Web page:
As soon as one opens the scene of sociability to the methodological concerns of performance studies both the archive and the repertoire drastically expand, and new strategies of reading emerge. That two-fold expansion and emergence was incredibly helpful for Engaging the Ottoman Empire because it allowed me to follow patterns of intercultural sociability across a wide array of historical situations. To put it somewhat reductively, it allowed me to address the mediation of the Treaty of Karlowitz and Montagu’s representation of Ottoman state processions in the same analytical frame while maintaining their historical specificity. Furthermore, Engaging the Ottoman Empire emerged from editorial work on Montagu’s Letter-book, on Elizabeth Craven’s A Journey through the Crimea to Constantinople, and on The Travels of Mirza Abu Taleb Khan. Mirza Abu Taleb dropped out of the project, but I remain very committed to working on the various Muslim travelers who visited Britain and France over this period because intercultural encounters demand a heightened awareness about our historical and theoretical assumptions. Humberto Garcia is writing on this material in a systematic fashion at the moment and that publication is going to be incredibly important.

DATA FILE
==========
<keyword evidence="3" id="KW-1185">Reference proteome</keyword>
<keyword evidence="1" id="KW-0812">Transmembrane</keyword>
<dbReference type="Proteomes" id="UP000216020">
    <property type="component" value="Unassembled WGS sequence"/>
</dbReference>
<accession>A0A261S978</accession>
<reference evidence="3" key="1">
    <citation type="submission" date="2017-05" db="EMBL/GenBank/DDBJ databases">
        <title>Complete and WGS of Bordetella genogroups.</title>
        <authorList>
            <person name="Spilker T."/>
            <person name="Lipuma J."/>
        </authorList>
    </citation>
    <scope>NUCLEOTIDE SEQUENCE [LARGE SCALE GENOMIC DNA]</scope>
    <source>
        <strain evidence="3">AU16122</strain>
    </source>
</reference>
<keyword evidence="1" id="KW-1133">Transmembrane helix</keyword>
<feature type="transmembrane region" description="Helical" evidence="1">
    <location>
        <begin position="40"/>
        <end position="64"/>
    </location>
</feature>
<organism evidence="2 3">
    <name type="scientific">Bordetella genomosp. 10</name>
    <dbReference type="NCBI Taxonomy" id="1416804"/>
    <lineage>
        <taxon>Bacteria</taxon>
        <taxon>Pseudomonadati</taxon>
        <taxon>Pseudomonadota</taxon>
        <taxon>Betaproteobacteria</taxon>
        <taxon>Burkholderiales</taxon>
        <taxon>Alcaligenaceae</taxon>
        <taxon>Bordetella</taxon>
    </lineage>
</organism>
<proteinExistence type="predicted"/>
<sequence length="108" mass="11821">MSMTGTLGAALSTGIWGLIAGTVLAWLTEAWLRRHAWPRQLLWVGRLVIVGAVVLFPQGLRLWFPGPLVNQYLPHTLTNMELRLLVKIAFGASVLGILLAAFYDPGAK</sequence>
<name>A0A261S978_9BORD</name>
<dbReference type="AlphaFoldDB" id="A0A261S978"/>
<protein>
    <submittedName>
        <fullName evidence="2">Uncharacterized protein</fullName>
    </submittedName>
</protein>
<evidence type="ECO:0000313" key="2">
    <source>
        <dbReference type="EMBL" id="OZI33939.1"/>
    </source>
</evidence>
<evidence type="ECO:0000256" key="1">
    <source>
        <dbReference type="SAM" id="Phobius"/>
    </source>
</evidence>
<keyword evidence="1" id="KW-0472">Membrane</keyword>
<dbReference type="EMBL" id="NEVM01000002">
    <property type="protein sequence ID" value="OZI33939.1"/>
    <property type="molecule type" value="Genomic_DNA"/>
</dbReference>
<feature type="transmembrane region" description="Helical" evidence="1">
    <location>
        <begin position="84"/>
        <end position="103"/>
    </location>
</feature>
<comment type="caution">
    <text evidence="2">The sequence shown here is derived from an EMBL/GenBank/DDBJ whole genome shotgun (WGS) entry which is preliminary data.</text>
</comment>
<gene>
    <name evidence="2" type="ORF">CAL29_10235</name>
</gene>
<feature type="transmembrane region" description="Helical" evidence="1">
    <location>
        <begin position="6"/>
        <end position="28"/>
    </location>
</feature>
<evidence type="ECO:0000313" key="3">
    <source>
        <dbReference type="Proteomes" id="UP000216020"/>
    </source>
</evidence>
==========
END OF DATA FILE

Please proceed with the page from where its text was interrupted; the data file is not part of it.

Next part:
But to come back to your question, I guess it is evident that I’m pretty committed to this violent non-traditional archive and to this unfamiliar repertoire: once one sees these things, they can’t be unseen. But violence poses extremely challenging theoretical questions for what we do: questions pertaining to the limits of form and representation, to matters of historical complicity, to the affective dynamics of economic and political domination and subjugation. Much of my work has revolved around matters of wartime affect; Engaging the Ottoman Empire feels like my most sustained attempt to understand the precarity of life as it permeates the mediascape.
JMD: The book incorporates well over a hundred images, almost all of them new to me: there are 27 color plates and something like 103 black-and-white images integrated into the text. How did you learn to be such a subtle reader of non-verbal materials?